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St. Columba
June 12, 2012

Coming Full Circle
Nov. 7, 2010

Following the Waymarkers
Nov. 6, 2010

The Ancient Coracle
Nov. 5, 2010

With a Heart of Gratitude
Nov. 4, 2010

Unto Us a Calf is Born
Nov. 3, 2010

Christian Community as Pilgrim People
Nov. 2, 2010

Fiona Reads the Sleekit Mr. Tod
Nov. 1, 2010

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The Ancient Coracle

 
  Corical as pilgrimage waymarker  
  posted November 5,2010  
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A Prayer

O Jesu, true Son of Humanity - a sign:
give me
courage to be;
courage to cradle;
courage to go to the wild places;
courage to weep;
courage to be angry;
courage to enter the most intimate relationships;
courage to risk friendship;
courage to listen;
courage to lose;
courage to act;
courage to love.

from Exploring Celtic Spirituality by Ray Simpson

Columba and his fellow monks set sail from Ireland in a coracle determined to follow God’s leading to a place where they could no longer see their homeland. They prayed to establish a new spiritual community. Their open boat was beached on what has become known as Columba’s Bay. I’m sure it took courage to set sail in one of these small boats even if one felt directed by God. The winds on the sea in the west of Scotland can change very quickly. Many a coracle was lost in sudden and violent storms.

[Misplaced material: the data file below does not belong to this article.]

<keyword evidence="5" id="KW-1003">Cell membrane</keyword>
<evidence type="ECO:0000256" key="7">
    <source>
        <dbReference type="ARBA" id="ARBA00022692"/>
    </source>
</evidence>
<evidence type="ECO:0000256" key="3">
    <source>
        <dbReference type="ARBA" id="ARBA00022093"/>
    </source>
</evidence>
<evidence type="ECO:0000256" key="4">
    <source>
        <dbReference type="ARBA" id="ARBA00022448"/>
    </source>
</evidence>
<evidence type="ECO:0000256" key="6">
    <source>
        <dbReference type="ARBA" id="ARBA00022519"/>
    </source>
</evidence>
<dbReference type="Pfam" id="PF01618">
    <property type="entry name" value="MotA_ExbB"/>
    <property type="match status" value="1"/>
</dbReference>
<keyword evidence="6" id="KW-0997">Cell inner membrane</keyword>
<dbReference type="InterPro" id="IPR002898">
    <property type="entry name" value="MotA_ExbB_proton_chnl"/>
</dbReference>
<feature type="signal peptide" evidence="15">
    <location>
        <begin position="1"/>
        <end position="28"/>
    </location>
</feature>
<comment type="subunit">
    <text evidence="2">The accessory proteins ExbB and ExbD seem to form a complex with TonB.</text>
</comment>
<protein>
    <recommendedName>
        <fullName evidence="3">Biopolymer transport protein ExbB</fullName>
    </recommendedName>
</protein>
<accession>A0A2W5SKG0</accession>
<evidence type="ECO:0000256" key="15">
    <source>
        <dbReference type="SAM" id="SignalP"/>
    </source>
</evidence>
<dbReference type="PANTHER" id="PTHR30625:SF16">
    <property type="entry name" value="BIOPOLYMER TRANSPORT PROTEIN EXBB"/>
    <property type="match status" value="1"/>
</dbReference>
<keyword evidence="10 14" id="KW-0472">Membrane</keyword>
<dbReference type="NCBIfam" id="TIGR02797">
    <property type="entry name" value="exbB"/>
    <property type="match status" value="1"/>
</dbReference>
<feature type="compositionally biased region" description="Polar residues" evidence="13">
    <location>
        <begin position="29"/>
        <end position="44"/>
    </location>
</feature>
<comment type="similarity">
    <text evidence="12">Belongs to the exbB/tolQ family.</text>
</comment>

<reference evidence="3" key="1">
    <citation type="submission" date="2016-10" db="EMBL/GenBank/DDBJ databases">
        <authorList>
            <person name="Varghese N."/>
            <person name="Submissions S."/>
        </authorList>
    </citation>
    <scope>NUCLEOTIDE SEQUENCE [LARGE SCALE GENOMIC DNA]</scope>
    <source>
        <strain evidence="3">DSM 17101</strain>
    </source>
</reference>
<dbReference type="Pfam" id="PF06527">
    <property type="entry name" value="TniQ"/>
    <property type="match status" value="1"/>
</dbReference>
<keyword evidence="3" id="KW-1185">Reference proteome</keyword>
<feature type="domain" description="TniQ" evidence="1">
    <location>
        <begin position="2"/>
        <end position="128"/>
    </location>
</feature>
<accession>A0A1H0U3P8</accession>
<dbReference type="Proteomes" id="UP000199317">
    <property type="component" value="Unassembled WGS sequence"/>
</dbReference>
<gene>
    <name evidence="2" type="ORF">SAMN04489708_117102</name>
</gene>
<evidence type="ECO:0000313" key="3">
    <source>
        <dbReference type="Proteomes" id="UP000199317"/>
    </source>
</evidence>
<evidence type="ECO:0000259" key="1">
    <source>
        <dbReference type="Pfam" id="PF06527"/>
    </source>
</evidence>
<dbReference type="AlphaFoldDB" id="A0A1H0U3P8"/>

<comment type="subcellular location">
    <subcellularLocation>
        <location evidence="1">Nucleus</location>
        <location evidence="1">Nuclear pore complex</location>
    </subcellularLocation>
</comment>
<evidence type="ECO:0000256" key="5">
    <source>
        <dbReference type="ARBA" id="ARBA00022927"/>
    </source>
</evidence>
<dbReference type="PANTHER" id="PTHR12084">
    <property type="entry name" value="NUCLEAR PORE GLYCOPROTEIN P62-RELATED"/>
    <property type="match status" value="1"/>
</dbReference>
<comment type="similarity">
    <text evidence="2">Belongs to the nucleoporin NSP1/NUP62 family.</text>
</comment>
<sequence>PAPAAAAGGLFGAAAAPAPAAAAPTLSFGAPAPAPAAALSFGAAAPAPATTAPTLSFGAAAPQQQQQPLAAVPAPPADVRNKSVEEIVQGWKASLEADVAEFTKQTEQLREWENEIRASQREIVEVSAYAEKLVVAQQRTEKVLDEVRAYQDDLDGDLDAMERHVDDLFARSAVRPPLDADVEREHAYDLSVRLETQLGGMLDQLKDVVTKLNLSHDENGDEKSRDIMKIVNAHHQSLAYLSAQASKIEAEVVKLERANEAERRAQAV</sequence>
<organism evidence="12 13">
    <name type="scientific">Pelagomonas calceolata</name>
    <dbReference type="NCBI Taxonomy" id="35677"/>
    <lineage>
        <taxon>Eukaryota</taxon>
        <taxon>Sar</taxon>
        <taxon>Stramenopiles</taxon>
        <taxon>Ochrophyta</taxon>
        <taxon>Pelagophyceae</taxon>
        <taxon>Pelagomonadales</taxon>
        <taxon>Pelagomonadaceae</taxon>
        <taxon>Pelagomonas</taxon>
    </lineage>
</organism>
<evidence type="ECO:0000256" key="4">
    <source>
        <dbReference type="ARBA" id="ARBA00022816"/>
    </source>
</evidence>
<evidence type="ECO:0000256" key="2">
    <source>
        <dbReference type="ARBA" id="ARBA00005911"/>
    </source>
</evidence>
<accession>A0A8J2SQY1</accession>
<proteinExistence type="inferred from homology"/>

A pilgrimage traveling by ancient coracle is a far cry from taking the CalMac ferry back across the Sound of Iona to board a Bowman bus for Craignure. We all rose at 5:30 AM for a quick breakfast prepared by the staff and then a walk in the dark to the ferry. It was cold and rainy but there was magic to beginning a journey again. This time I was not alone but in the company of ordinary, hardworking saints who I had come to know well in a short time. The ferry was prompt. The permanent staff were at our boarding with lots of hugs all around and with their traditional “wave” goodbye as the ferry pulled away.

By the time the bus reached Craignure the rain had become a mist. We boarded the CalMac ferry to Oban, which was our last ride together. Once in Oban, we all quickly moved out to take a bus, train or car on the next leg of our journey home.

We will all need courage as we reenter our daily round in different cities and countries. Perhaps it will take a similar kind of courage to that which Columba and his monks possessed when they stepped into their open coracle and launched their journey. We, who have created community together will be challenged to create new “little habits of the afterlife of pilgrimage.” I want to live my life with courage and hope that the transformations at work within me will continue in my daily life. I will be reflecting on this as I begin my journey home.

 

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